Fifteen to twenty years ago it was not uncommon for organisations to invest a significant amount of time (and money) on highly structured learning and development programmes.

Companies such as IBM, WH Smith and BP had expectations around the number of days per year a manager should invest in their development programmes and syllabuses were set up either internally or in conjunction with Universities and other training providers and one, two or even thee week courses were the norm.

But in today’s busy environment these expectations have changed.  The time pressures on modern managers are such that they cannot realistically spend large blocks of time away from their work.  In addition managers have larger spans of control and are asked to deliver better results than their predecessors and therefore there is an even greater need to provide training and development support.

So what is the solution to the dilemma?  There are a number of practical actions an organisation can take.

  1. Search for opportunities for managers to learn from their work rather than taking them away from it.Give challenging projects and work assignments that will help them learn and develop new skills.
  2. Encourage managers to take greater responsibility for their own learning.Be clear that while the organisation will provide support it is also up to the individual to use their own proactivity and initiative to develop as well.
  3. Develop plans that target what each manager needs to learn and develop and move away from “sheep dip” style training programmes that teach every manager the same skills regardless of their role, skill and experience.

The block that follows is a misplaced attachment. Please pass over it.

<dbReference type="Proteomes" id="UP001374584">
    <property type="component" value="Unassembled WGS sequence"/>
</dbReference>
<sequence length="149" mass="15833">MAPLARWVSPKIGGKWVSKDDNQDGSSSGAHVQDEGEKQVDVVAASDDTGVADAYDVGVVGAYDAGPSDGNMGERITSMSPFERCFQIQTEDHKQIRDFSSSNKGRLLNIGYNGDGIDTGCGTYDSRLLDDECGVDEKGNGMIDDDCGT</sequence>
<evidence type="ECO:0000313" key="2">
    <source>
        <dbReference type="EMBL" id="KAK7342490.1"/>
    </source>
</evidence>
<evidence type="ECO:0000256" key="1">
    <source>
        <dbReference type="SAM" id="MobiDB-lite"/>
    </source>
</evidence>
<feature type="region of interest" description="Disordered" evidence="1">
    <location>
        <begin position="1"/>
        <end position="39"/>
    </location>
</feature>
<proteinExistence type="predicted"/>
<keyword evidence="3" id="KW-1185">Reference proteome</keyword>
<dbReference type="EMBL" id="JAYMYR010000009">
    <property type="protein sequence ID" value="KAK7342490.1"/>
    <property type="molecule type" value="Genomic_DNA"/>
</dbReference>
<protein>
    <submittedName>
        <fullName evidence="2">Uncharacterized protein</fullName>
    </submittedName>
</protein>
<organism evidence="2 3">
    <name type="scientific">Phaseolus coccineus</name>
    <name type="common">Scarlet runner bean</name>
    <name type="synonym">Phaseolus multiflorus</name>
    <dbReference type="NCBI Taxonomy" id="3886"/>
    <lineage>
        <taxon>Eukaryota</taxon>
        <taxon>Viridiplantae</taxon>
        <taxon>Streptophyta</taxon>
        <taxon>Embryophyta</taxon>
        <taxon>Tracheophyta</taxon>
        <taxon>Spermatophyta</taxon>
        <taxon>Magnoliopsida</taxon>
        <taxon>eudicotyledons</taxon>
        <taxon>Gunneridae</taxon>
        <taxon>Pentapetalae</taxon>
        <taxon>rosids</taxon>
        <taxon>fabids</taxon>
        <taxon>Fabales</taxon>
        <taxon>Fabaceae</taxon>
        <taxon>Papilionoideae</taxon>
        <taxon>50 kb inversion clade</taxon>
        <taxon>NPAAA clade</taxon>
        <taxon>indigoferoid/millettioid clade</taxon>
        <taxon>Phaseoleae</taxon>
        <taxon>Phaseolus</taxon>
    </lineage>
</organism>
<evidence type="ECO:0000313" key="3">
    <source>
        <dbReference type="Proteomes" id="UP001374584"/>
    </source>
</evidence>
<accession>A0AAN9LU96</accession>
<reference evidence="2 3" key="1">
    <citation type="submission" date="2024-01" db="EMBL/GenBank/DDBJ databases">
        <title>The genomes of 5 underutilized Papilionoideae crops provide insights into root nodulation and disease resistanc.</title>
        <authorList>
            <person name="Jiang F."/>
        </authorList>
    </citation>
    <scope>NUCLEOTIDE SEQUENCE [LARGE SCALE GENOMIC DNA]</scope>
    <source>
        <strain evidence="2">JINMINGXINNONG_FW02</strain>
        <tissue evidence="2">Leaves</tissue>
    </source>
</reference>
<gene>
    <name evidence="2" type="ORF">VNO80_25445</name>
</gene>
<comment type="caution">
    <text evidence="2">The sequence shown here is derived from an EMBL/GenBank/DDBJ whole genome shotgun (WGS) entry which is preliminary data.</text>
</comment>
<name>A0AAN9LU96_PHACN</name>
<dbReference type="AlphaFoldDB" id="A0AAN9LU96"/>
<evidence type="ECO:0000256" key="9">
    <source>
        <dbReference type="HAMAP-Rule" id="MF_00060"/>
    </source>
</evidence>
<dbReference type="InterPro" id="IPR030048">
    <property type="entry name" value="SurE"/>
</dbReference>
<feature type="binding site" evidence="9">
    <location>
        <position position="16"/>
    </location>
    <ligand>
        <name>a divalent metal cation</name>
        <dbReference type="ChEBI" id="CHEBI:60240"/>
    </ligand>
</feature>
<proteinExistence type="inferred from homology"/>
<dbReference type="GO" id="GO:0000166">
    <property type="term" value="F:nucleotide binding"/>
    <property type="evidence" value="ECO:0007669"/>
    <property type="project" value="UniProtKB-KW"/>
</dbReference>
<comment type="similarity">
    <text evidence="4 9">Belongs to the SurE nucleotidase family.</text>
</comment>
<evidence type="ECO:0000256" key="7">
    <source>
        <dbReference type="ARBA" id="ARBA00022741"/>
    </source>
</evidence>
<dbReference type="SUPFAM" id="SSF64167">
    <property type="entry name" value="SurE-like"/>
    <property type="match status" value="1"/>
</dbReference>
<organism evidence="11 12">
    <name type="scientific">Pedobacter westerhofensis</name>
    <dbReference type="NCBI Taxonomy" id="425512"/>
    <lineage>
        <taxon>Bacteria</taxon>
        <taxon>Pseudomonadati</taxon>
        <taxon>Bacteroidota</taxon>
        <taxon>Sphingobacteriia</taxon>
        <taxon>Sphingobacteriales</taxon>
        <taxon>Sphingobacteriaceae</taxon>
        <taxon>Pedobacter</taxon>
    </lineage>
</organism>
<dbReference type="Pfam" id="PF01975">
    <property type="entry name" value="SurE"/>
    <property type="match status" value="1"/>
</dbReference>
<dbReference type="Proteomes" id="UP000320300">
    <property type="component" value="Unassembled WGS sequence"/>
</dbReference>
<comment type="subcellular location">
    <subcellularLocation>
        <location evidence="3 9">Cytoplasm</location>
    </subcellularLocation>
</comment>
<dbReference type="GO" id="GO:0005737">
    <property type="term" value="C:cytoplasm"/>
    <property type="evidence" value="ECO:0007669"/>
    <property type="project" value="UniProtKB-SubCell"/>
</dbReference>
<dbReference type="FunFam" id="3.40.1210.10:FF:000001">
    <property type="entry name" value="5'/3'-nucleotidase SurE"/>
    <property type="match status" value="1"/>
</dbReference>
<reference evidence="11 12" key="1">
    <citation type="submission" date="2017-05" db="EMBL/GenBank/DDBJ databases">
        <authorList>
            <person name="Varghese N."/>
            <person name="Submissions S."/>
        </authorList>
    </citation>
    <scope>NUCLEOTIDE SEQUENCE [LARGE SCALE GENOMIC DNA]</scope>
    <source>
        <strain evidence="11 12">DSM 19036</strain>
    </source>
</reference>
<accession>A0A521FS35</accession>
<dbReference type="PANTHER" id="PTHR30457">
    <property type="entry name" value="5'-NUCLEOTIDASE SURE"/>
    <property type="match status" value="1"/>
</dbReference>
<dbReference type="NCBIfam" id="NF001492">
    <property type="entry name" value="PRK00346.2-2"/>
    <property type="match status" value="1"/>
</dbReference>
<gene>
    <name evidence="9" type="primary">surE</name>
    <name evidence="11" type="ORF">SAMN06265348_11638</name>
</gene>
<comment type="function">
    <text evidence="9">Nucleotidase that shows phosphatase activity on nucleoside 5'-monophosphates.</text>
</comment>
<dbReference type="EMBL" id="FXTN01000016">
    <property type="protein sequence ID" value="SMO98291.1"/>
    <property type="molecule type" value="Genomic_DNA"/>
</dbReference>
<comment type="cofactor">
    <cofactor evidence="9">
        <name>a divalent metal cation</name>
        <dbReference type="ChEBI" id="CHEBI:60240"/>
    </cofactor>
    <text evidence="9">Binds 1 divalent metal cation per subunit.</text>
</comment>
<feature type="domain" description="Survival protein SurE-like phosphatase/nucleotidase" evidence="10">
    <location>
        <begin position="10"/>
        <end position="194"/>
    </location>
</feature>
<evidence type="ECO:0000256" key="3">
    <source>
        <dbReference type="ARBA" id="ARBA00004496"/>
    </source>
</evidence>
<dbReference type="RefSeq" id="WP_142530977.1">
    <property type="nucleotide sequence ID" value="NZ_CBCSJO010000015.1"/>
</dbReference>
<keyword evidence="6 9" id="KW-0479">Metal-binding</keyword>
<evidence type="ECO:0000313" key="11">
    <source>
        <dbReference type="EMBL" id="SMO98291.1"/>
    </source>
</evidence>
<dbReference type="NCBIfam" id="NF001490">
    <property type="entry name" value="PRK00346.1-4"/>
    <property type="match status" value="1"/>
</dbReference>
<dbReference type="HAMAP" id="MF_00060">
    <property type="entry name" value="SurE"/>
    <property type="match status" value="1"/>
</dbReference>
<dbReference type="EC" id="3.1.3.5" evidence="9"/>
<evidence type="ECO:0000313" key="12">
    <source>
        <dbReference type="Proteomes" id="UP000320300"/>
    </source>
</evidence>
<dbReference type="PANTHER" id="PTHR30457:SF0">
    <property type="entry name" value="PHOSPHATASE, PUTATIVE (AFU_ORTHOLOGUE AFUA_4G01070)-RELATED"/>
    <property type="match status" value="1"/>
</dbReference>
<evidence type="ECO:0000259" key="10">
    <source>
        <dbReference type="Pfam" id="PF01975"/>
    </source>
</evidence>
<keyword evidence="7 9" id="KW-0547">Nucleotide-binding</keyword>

4. Use self study aids.There are a plethora of articles, books, CD’s and other self study aids available that can be used to support management development.Depending on the number of managers and their needs an e-learning solution may well be an appropriate option.
  5. Look at providing coaching and/or mentoring for managers.These interventions can have a greater impact than attending a training course because they address the individual’s own agenda.In addition they can have the added benefit of being delivered when it suits the manager and their diary commitments.

Learning and development has moved away from the highly structured prescriptive training programmes which take large chunks of management time to a more flexible, tailored approach to suit the needs of the individual manager and their time commitments.